The various theme songs were also extremely popular among the local viewers.
Local Chinese dramas reached its peak in the nineties with several blockbusters such as The Unbeatables (双天至尊) in 1993, The Golden Pillow (金枕头) in 1995, Tofu Street (豆腐街) in 1996 and Stepping Out (出路) in 1999. With the influence of foreign dramas from Hong Kong, Taiwan, Japan and Korea, the popularity of local dramas experienced a decline in the new millennium. The Little Nyonya (小娘惹) was one of the few recent ones that received rave reviews.
SBC was privatised in 1994 to become Television Corporation of Singapore (TCS). Within three years, between 1994 and 1997, TCS produced as many as 44 telemovies, some of which proved to be quite popular, such as Cupid Love (七月俏佳人) in 1995.
Among those who had watched SBC Channel 8 since its beginning, many would remember the various comedians that had dominated the Mandarin channel. Wang Sha and Ye Feng (王沙, 野峰) were the earliest pair to humour the audience with their dialect jokes. Hua Liang and Zhao Jing (华亮, 兆锦) followed in their footsteps and were the funny faces of the eighties, while Jack Neo and Moses Lim rose and helped sitcoms peak in the nineties.
Variety shows were also hugely popular on Channel 8, enjoying high viewership from Sharp Nite (声宝之夜) (1969-1981), Live from Studio One (缤纷83) (1983–1990), Perfect Match (金童玉女一线牵) (1985–1989), to the recent City Beat (城人新杂志) series.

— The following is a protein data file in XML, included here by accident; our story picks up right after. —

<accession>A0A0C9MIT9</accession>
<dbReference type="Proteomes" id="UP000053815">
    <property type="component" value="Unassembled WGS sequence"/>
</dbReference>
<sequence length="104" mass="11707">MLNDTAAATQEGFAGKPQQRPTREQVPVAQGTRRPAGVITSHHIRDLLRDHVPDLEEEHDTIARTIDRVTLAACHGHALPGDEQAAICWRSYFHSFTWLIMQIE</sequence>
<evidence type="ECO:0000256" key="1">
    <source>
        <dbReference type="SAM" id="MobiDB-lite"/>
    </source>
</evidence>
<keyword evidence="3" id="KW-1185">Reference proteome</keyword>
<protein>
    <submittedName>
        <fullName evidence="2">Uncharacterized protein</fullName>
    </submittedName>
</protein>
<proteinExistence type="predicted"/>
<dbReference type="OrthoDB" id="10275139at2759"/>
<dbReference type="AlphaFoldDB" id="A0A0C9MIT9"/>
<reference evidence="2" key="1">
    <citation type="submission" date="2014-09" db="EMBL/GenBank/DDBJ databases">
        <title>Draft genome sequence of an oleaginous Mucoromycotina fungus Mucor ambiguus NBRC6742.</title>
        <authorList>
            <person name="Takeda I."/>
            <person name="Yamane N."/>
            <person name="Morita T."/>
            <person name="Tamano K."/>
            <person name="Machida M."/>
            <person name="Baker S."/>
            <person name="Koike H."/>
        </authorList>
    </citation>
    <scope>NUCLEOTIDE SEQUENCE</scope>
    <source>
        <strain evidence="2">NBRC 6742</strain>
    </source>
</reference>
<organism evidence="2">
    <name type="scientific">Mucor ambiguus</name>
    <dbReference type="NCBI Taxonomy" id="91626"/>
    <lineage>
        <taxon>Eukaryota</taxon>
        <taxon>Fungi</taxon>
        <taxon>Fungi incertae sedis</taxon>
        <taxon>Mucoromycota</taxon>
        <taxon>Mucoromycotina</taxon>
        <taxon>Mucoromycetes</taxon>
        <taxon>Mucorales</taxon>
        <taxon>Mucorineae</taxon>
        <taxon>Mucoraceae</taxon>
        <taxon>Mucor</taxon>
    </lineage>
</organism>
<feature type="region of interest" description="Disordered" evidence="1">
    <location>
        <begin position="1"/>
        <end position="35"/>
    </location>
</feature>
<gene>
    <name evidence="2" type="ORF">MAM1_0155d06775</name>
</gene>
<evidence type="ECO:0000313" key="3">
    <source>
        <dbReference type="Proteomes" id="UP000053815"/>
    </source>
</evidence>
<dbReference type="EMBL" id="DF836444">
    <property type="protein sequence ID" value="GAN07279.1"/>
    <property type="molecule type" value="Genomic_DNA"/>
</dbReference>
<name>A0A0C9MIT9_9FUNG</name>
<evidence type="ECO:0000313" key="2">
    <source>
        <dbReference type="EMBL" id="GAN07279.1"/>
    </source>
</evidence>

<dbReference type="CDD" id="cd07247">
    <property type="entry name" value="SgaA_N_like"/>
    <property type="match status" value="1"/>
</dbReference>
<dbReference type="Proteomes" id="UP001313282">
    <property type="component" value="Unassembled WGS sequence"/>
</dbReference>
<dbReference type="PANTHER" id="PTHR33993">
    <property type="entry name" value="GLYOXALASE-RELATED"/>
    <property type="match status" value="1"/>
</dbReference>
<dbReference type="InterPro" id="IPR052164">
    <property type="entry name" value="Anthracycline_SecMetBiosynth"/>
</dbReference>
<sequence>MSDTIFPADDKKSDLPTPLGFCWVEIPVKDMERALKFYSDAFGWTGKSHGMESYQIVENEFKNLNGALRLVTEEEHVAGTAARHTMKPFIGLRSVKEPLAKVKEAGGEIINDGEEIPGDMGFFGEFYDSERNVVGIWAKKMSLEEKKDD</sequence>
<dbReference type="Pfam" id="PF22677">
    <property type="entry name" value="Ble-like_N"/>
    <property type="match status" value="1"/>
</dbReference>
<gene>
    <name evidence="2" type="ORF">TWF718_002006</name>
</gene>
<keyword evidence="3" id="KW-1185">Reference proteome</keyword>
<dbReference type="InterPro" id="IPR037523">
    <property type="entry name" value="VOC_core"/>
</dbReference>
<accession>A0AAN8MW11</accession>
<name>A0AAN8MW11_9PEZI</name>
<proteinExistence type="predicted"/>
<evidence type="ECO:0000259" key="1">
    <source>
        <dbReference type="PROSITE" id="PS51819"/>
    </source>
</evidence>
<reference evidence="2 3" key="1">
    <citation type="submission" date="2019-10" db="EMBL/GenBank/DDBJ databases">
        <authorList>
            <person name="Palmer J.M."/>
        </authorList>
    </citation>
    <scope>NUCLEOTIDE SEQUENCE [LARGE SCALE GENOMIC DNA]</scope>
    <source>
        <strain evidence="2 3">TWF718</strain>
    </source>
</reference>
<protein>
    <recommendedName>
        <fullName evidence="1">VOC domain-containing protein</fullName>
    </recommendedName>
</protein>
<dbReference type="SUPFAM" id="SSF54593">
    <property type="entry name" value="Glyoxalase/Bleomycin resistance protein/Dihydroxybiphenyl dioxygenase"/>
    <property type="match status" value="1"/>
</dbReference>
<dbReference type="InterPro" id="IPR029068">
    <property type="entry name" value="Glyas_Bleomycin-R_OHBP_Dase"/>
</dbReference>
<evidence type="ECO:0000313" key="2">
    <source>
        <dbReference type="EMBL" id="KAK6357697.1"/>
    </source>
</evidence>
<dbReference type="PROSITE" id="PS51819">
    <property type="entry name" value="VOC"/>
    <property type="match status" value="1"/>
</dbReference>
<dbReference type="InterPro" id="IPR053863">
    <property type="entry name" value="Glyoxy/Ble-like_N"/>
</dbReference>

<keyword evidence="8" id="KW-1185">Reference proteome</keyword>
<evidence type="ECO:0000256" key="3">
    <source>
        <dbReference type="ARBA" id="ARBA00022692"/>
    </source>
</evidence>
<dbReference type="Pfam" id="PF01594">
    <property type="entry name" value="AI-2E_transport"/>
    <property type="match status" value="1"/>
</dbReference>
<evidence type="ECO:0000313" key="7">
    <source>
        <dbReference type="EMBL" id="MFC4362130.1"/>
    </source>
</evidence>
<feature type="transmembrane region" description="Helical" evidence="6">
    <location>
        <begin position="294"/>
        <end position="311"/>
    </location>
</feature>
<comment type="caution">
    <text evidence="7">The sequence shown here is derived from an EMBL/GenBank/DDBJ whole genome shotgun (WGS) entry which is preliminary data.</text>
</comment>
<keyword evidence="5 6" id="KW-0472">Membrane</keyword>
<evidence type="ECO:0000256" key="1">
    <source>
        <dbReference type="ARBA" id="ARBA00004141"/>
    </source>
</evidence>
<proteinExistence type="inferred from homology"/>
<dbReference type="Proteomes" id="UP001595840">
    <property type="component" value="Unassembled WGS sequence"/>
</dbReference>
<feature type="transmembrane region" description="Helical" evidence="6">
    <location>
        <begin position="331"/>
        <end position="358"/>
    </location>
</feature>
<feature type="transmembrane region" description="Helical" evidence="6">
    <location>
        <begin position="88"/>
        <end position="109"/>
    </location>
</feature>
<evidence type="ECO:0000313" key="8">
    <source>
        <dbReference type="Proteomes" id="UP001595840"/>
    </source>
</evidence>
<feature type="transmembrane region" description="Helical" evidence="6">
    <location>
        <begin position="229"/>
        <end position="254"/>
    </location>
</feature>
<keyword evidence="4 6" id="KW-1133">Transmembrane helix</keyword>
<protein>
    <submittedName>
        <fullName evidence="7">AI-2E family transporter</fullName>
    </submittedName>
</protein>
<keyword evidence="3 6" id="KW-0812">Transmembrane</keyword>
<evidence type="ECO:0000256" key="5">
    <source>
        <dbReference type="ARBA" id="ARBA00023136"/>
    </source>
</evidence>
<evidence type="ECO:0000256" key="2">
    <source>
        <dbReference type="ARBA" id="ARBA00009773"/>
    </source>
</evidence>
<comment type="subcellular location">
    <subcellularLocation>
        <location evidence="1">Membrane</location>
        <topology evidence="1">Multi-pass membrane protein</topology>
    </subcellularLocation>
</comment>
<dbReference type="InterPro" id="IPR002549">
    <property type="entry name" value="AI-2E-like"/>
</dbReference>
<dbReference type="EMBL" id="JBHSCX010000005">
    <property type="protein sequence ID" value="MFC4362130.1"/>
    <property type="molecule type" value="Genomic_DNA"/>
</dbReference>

Chen Shu Cheng (陈澍承), Zhou Ru Zhu (周如珠), Zhang Yong Quan (张永权), Wang Xiang Qing (王相钦) and Huang Yu Ling (黄毓玲) were the some of the most popular variety show hosts from the late eighties to early nineties. Evergreen artiste Chen Shu Cheng has been excelling in both hosting and dramas for decades.
Over at Channel 5, locally-produced English dramas had been lagging behind their Mandarin counterparts. It was not until 1994 before the first English drama, Masters of the Sea, was produced. Triple Nine followed, but it was Growing Up, lasting a total of six seasons from 1996 to 2001, that successfully attracted the most local fans.
Channel 5 was also the prime channel for then free-to-air English Division One and Italian Serie A football, and National Basketball Association (NBA) games. Delighted football and basketball fans were glued to their TVs every week, watching the likes of Ian Rush, Marco Van Basten, Larry Bird and Magic Johnson.
When SBC began in 1984, it also launched Channel 12 catered for art and cultural program lovers. From the mid-nineties to the new millennium, the channel evolved into Malay channel Suria, Indian channel Vasantham and okto, the channel for global films, wildlife and arts documentaries.
When TCS was restructured to become MediaCorp TV in 2001, the Singapore Press Holdings joined in the media broadcasting industry with two free-to-air channels: Channel U and Channel i. However, the rivalry would last only three years as SPH MediaWorks merged with MediaCorp in 2004, a move that led to the cease of operation in Channel i.
MediaCorp was relocated to its new premises at one-north of Buona Vista in 2017, marking the end of its 50-plus year stay at Caldecott Hill.
Published: 13 August 2011
Updated: 01 January 2019